BY: Kenneth T. Watkins | IN: Personal Injury
Several months ago, you had hernia surgery. You’d likely already suffered through months or even years of pain and discomfort from a hernia of some type – inguinal, hiatal, or even incisional from a previous surgery – as the problem worsened.
You saw a doctor who referred you to a surgeon, saying it was your only option. The surgeon reviewed your case and discussed the repair, which included the use of hernia mesh to make a recurrence less likely. She said this is the “gold standard” for repairing hernias.
Though you didn’t exactly look forward to it, you booked the surgery and underwent the procedure thinking the problem would be resolved.
As you woke up from the anesthetic, the surgeon told you that the operation was a success and the repair went well. The hernia should no longer bother you.
You were sent home with aftercare instructions and a warning about not lifting anything heavy for several weeks. The nurses said complete recovery could take up to eight weeks and you should take it easy until then.
So, you spent the next eight weeks recuperating, followed the aftercare instructions, and looking forward to a full recovery. Except you didn’t feel better. As your incision healed and you got your strength back, you noticed that there was still pain in in the area of the hernia. In fact, it may have been worse than the pain from the hernia.
The eight weeks of recovery came and went, but three months post-surgery the pain was still there. It was so bad you may have had trouble sitting or standing, and going to work or even doing tasks at home were out of the question. You took more time off than you expected, and it was unpaid because, between surgery and recovery, you used up all your sick days for the year.
The pain got so bad, you booked an appointment to see your surgeon. She listened and then delivered the bad news: the hernia mesh she used in your surgery was the likely cause of your pain.
What the surgeon may or may not have told you is that the problem is very common. Though hernia mesh is widely used, studies have shown it has a high rate of complications, resulting in warnings issued by the FDA. Though it wasn’t your doctor’s fault, the mesh may have migrated or your body rejected it, causing severe pain, including nerve pain, that could have been life-altering.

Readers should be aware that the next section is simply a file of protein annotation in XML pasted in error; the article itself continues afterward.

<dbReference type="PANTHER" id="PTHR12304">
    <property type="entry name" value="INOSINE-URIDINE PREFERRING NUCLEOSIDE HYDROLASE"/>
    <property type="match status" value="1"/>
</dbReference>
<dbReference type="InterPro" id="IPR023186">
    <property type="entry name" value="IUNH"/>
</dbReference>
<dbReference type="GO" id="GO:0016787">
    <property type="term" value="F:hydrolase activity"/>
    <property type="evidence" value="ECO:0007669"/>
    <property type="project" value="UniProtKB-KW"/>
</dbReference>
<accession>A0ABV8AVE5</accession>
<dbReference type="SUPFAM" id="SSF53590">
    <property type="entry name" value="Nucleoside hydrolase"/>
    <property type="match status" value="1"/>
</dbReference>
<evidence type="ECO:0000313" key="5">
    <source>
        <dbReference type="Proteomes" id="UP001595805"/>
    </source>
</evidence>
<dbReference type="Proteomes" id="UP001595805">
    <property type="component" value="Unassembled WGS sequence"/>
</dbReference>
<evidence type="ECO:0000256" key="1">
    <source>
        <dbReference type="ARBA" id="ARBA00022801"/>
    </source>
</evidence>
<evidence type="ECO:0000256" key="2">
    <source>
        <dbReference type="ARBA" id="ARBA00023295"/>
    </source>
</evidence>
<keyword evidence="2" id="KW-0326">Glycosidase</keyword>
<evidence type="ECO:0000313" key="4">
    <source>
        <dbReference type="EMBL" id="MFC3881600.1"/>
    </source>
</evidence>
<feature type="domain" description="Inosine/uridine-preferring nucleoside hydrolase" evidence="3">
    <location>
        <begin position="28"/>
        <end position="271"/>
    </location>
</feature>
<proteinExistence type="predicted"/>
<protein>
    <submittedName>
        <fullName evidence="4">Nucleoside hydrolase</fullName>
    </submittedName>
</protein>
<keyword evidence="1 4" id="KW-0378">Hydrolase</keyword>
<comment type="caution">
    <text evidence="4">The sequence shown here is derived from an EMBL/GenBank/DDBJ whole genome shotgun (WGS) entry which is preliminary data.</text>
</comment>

If this story is your story, then your surgeon has probably discussed your options with you already, and none of them are great:
Whether you’ve had to proceed down one of these paths or are currently considering which treatment to pursue, you’ve already lost a significant amount of money dealing with the problem, with more expected. Between lost earnings, medical expenses, other out-of-pocket costs, and pain and suffering, all of this can quickly add up.
You now need to pursue another option – legal action. Anyone who has had problems with hernia mesh should consider a lawsuit against the manufacturer – particularly if it’s a brand known to have problems.
An experienced medical malpractice attorney can help guide you through this process and offer options to recover some or all of your costs, and even compensation for your pain and suffering. Please contact us at Sommers Schwartz as soon as possible to discuss your situation.
View all posts byKenneth T. Watkins
Kenneth T. Watkins is an accomplished trial attorney and Senior Shareholder with Sommers Schwartz. Over the course of his career, he has obtained numerous multimillion-dollar settlements. His achievements include one of the largest seven-digit medical malpractice cases in Macomb County in 2008, and his election to membership in the exclusive Million Dollar Verdict Club.